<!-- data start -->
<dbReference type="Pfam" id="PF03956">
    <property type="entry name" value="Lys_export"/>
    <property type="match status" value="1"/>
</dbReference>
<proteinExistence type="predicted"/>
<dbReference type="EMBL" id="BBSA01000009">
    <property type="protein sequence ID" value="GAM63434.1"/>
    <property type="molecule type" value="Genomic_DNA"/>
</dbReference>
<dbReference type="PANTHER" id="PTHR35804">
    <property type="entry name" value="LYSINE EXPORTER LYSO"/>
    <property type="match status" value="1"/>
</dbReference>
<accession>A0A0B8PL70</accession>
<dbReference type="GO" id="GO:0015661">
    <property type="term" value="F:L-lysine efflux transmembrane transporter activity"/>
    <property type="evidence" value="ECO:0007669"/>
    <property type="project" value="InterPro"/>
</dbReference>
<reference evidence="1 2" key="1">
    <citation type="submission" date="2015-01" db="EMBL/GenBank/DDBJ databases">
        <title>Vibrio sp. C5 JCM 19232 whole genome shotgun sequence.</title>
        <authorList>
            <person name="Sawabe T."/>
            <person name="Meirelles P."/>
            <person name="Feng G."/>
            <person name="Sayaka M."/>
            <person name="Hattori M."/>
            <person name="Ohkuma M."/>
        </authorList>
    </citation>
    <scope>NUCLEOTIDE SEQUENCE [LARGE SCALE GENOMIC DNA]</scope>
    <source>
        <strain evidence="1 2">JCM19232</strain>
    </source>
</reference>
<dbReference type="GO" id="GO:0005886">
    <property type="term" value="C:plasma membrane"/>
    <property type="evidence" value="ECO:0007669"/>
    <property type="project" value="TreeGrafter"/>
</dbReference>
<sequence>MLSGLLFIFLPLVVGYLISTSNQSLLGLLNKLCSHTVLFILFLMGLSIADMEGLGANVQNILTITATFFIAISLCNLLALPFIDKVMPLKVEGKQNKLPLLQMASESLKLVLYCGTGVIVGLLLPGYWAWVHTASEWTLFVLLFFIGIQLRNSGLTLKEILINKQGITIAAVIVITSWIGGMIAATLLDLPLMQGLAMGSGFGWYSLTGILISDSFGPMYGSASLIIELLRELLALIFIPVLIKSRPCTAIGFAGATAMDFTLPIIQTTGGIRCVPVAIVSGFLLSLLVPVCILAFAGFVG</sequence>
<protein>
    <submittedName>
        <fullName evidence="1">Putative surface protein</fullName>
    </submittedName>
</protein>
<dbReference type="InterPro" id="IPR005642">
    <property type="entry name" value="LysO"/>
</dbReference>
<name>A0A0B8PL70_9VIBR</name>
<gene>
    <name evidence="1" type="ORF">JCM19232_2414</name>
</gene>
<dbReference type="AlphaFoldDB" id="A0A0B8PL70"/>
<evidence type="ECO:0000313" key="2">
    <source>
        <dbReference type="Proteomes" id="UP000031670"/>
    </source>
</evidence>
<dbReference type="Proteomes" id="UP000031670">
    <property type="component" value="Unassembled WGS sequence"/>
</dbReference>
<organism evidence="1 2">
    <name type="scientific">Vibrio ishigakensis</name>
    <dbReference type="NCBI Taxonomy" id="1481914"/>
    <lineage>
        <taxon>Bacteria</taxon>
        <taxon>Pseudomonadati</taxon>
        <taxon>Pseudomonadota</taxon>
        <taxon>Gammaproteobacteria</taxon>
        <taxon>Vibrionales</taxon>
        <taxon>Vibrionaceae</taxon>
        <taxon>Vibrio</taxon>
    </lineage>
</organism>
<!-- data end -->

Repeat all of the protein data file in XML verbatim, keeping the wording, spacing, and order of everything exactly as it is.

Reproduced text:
<dbReference type="Pfam" id="PF03956">
    <property type="entry name" value="Lys_export"/>
    <property type="match status" value="1"/>
</dbReference>
<proteinExistence type="predicted"/>
<dbReference type="EMBL" id="BBSA01000009">
    <property type="protein sequence ID" value="GAM63434.1"/>
    <property type="molecule type" value="Genomic_DNA"/>
</dbReference>
<dbReference type="PANTHER" id="PTHR35804">
    <property type="entry name" value="LYSINE EXPORTER LYSO"/>
    <property type="match status" value="1"/>
</dbReference>
<accession>A0A0B8PL70</accession>
<dbReference type="GO" id="GO:0015661">
    <property type="term" value="F:L-lysine efflux transmembrane transporter activity"/>
    <property type="evidence" value="ECO:0007669"/>
    <property type="project" value="InterPro"/>
</dbReference>
<reference evidence="1 2" key="1">
    <citation type="submission" date="2015-01" db="EMBL/GenBank/DDBJ databases">
        <title>Vibrio sp. C5 JCM 19232 whole genome shotgun sequence.</title>
        <authorList>
            <person name="Sawabe T."/>
            <person name="Meirelles P."/>
            <person name="Feng G."/>
            <person name="Sayaka M."/>
            <person name="Hattori M."/>
            <person name="Ohkuma M."/>
        </authorList>
    </citation>
    <scope>NUCLEOTIDE SEQUENCE [LARGE SCALE GENOMIC DNA]</scope>
    <source>
        <strain evidence="1 2">JCM19232</strain>
    </source>
</reference>
<dbReference type="GO" id="GO:0005886">
    <property type="term" value="C:plasma membrane"/>
    <property type="evidence" value="ECO:0007669"/>
    <property type="project" value="TreeGrafter"/>
</dbReference>
<sequence>MLSGLLFIFLPLVVGYLISTSNQSLLGLLNKLCSHTVLFILFLMGLSIADMEGLGANVQNILTITATFFIAISLCNLLALPFIDKVMPLKVEGKQNKLPLLQMASESLKLVLYCGTGVIVGLLLPGYWAWVHTASEWTLFVLLFFIGIQLRNSGLTLKEILINKQGITIAAVIVITSWIGGMIAATLLDLPLMQGLAMGSGFGWYSLTGILISDSFGPMYGSASLIIELLRELLALIFIPVLIKSRPCTAIGFAGATAMDFTLPIIQTTGGIRCVPVAIVSGFLLSLLVPVCILAFAGFVG</sequence>
<protein>
    <submittedName>
        <fullName evidence="1">Putative surface protein</fullName>
    </submittedName>
</protein>
<dbReference type="InterPro" id="IPR005642">
    <property type="entry name" value="LysO"/>
</dbReference>
<name>A0A0B8PL70_9VIBR</name>
<gene>
    <name evidence="1" type="ORF">JCM19232_2414</name>
</gene>
<dbReference type="AlphaFoldDB" id="A0A0B8PL70"/>
<evidence type="ECO:0000313" key="2">
    <source>
        <dbReference type="Proteomes" id="UP000031670"/>
    </source>
</evidence>
<dbReference type="Proteomes" id="UP000031670">
    <property type="component" value="Unassembled WGS sequence"/>
</dbReference>
<organism evidence="1 2">
    <name type="scientific">Vibrio ishigakensis</name>
    <dbReference type="NCBI Taxonomy" id="1481914"/>
    <lineage>
        <taxon>Bacteria</taxon>
        <taxon>Pseudomonadati</taxon>
        <taxon>Pseudomonadota</taxon>
        <taxon>Gammaproteobacteria</taxon>
        <taxon>Vibrionales</taxon>
        <taxon>Vibrionaceae</taxon>
        <taxon>Vibrio</taxon>
    </lineage>
</organism>